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Posted (edited)

Yep, on my favourites list. We had a faint sparkling at SGL which was very much enjoyed by those observing when the distance and history were given. Wonderfully informative post John. Always worth finding this fish hook of stars and watching for a sparkle at the end,

Nick.

Edited by cotterless45
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Thanks John a very interesting post, must admit I didn’t know the positions of the Large & Small MC’s in relation to our own galaxy.

Clear skies forecast down here tonight so will give it a go, though not confident I will see anything through my Tak 100! 

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I have seen it once when I had my 8" at a meet that I just cannot remember where, I was in a either a yurt or cabin over a hill Quite a few people turned up, one being Nick who told me go for this and we saw it I doubt my 4" or 5" would catch it now from home.

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Like yourself, I managed to track this down with the 12 inch dob a few years ago, an unimpressive object until you factor in the distance. A great achievement to track it down with a 10 cm scope.

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Thanks for this post- it went into my list for last night and I had a fun fifteen minutes locating and then observing it.

In a 14" in Bortle 5 with moderate transparency it was just visible with direct vision and gave away some shape with av and scope wobbling. 

Really nice target 😀

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Super report John. 

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Smashing post. I’ve seen it called the wanderer rather than tramp. Caught it a few years ago in the 10" and there wasn’t much to see. Cracking effort to pick it up with 10cm! That orbital period of 3 billion years is amazing.

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SkySafari has it called Wanderer as well. Added to my list for the next dark night. I love globs!! Even the fuzzy ones!!

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I saw this tonight, almost by accident! I didn't star hop, I used goto and typed in NGC 2419 as that was in my mind (from this post), but somehow in my head I thought I'd asked for Tegmine. When I looked through the eyepiece and hunted around a bit, I suddenly spotted two stars in a line and a faint blob just beyond and recognized the arrangement from the sketch and realised my mistake! I did spend some time staring at it, in awe of its distance 1/10th the way to Andromeda out in the middle of nowhere. Actually noticing it wasn't difficult, I was using a 12" and my darkness tonight was 21.7.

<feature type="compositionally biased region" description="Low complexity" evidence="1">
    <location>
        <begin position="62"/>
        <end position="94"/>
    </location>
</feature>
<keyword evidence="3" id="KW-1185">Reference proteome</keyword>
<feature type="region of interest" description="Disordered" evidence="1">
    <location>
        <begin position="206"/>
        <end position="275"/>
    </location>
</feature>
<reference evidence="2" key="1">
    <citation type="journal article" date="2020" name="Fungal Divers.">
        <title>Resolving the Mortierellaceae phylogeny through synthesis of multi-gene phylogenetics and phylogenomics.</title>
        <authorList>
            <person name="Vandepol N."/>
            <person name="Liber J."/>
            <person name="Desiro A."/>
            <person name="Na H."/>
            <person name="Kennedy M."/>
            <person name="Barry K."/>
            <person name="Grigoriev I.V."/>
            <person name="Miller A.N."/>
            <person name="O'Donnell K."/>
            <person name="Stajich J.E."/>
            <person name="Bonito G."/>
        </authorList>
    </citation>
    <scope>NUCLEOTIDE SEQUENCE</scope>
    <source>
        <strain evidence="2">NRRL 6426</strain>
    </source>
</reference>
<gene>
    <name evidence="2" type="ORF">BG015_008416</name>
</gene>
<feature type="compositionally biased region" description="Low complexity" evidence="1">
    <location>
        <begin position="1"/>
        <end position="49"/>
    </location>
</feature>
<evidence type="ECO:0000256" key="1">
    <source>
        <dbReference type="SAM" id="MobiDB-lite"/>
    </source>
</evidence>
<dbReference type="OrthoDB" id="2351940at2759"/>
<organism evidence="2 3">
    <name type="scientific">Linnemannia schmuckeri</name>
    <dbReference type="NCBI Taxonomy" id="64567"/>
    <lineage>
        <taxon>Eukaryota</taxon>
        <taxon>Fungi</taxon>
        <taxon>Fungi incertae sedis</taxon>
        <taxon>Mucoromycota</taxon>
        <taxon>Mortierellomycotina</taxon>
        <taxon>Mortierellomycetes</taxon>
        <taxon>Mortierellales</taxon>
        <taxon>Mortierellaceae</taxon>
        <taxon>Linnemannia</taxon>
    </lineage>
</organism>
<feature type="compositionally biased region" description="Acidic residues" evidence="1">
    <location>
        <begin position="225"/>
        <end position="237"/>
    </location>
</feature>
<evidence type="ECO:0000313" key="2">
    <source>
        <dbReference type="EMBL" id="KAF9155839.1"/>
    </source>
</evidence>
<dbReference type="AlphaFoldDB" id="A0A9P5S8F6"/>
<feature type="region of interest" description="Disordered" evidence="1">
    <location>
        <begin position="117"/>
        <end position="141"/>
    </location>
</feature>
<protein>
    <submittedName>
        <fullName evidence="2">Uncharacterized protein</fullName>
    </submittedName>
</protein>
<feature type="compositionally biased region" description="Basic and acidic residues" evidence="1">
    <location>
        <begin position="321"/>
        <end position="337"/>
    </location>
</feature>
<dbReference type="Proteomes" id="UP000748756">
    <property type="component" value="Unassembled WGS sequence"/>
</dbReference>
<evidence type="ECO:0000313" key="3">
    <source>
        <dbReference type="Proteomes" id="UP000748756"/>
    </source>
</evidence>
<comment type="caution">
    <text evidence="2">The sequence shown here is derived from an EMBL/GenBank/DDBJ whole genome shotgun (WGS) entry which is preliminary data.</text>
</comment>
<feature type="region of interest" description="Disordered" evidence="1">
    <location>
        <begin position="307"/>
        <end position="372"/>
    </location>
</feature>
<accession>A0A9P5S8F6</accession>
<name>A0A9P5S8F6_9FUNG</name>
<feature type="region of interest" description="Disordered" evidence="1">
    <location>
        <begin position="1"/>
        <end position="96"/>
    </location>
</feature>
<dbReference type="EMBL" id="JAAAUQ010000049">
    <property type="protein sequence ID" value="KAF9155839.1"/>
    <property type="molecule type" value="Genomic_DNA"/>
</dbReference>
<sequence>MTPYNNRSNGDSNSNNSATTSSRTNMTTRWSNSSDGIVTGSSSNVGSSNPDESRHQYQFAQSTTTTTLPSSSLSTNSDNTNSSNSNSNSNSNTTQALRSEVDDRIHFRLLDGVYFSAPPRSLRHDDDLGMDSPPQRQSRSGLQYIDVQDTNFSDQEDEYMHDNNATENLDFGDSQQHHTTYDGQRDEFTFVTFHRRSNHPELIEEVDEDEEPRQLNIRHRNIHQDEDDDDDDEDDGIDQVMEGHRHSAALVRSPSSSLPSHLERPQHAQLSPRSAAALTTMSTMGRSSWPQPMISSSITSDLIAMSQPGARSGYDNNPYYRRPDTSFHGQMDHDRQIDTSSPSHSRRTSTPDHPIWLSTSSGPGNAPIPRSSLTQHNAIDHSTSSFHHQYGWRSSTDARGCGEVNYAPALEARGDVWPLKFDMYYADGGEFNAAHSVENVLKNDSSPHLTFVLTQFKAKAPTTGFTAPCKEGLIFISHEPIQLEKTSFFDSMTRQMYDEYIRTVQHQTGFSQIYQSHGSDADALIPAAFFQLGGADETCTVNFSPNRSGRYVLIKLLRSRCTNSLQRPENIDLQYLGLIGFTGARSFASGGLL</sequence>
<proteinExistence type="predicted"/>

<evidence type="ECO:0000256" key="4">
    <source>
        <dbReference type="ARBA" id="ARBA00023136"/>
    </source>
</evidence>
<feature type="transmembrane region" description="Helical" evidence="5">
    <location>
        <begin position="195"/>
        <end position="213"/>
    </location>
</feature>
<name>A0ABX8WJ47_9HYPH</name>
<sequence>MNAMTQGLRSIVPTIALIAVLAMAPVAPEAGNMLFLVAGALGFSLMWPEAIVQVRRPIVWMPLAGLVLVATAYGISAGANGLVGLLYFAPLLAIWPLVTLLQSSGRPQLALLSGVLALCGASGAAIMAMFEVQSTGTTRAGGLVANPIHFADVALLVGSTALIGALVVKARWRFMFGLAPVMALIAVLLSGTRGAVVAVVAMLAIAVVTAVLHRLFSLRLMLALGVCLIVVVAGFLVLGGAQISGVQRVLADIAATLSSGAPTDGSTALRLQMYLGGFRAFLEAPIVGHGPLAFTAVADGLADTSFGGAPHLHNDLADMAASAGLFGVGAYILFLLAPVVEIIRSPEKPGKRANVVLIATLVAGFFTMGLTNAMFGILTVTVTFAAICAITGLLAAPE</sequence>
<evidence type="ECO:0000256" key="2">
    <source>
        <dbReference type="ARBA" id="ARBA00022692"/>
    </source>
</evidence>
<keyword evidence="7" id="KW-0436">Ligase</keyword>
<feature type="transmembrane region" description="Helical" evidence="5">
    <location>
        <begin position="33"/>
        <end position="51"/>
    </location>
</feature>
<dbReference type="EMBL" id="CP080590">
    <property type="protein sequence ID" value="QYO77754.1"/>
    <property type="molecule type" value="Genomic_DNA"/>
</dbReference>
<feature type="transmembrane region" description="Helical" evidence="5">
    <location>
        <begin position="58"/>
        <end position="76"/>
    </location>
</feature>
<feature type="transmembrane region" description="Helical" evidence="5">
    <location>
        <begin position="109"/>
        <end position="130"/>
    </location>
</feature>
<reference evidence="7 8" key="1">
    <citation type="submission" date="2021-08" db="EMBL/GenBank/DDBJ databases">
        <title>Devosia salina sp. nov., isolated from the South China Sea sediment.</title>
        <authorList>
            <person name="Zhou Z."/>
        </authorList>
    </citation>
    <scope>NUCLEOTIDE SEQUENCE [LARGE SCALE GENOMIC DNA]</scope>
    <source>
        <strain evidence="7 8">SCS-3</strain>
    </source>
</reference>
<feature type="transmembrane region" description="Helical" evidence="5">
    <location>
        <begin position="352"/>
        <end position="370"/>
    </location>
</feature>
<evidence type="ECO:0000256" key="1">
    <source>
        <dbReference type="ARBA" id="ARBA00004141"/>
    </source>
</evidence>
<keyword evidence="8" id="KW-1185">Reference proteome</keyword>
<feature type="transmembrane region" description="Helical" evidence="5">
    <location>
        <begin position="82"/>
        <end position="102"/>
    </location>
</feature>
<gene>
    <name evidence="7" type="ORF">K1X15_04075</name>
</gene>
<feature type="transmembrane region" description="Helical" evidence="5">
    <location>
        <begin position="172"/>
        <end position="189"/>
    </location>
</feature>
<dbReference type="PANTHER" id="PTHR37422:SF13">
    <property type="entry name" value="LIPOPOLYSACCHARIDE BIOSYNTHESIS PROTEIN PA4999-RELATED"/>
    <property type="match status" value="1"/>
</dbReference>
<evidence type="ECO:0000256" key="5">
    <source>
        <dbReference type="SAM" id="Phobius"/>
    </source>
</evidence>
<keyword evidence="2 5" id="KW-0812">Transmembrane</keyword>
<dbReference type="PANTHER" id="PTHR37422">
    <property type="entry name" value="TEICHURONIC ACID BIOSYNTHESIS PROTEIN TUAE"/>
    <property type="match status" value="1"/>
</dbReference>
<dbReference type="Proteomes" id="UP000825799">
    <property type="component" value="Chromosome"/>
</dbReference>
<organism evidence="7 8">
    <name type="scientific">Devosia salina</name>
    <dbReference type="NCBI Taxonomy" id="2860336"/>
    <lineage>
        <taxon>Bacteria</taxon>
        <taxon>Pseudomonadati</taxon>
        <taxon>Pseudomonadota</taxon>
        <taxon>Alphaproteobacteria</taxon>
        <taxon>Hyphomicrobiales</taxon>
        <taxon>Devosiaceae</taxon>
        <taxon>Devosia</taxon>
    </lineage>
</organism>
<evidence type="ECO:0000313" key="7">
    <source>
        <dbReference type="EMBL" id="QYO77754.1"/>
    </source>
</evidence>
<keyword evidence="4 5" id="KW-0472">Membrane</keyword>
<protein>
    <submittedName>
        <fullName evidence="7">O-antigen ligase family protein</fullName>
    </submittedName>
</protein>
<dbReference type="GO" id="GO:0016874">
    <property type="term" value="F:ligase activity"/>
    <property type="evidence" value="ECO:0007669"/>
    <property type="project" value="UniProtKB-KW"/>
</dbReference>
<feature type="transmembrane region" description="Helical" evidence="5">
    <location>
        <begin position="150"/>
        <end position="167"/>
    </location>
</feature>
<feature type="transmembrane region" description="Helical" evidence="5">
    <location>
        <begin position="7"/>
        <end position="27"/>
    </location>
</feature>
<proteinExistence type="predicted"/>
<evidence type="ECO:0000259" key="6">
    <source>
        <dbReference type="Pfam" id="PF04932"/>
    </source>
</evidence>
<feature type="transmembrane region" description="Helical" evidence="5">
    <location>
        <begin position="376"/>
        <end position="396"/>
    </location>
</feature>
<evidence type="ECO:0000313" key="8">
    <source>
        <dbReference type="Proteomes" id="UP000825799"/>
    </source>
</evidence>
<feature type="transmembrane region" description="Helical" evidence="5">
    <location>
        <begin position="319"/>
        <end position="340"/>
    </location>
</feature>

Quite pleased, and thanks for this thread without which who knows when I'd have got around to it, Magnus

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Thanks for the effort putting this together,  a "mini TED".  No luck yet spotting it yet in my 8 inch newt but will persevere. 

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Spotted the Intergalactic Wanderer this morning with the 5.1" Heritage Flextube. Nick's (cotterless 45) description was spot on: "a fish hook of stars and a sparkle at the end". Under 5.2 mag skies not a sparkle, but a faint glow, about 2.5 arc min diameter, round, constantly seen with AV and mags of about 130-150x (Seben Zoom+2.25x Barlow), directly perceived for about 50% of observing time. Not that difficult - experience helps!

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Thanks for the excellent write up John.   Lots of interesting information there.   It must have taken awhile to put together.   NGC 2419 is indeed challenging.   It took me 3 observing sessions to be able to see it.  Only when I saw a photo of it in the DSO-Browser did I see it's location  in the EP FOV.   The two bright field stars pointing to it.   Previously I was focusing  on the faint star above it on the sketch above.  There was something there but it was popping in and out of visibility.  I assumed that was NGC 2419 but under higher magnification it looked stellar.   It was right in front of me but I was looking at the wrong target.   Once I knew the 2 stars where pointing to it, I was finally able to see it.

 

Phil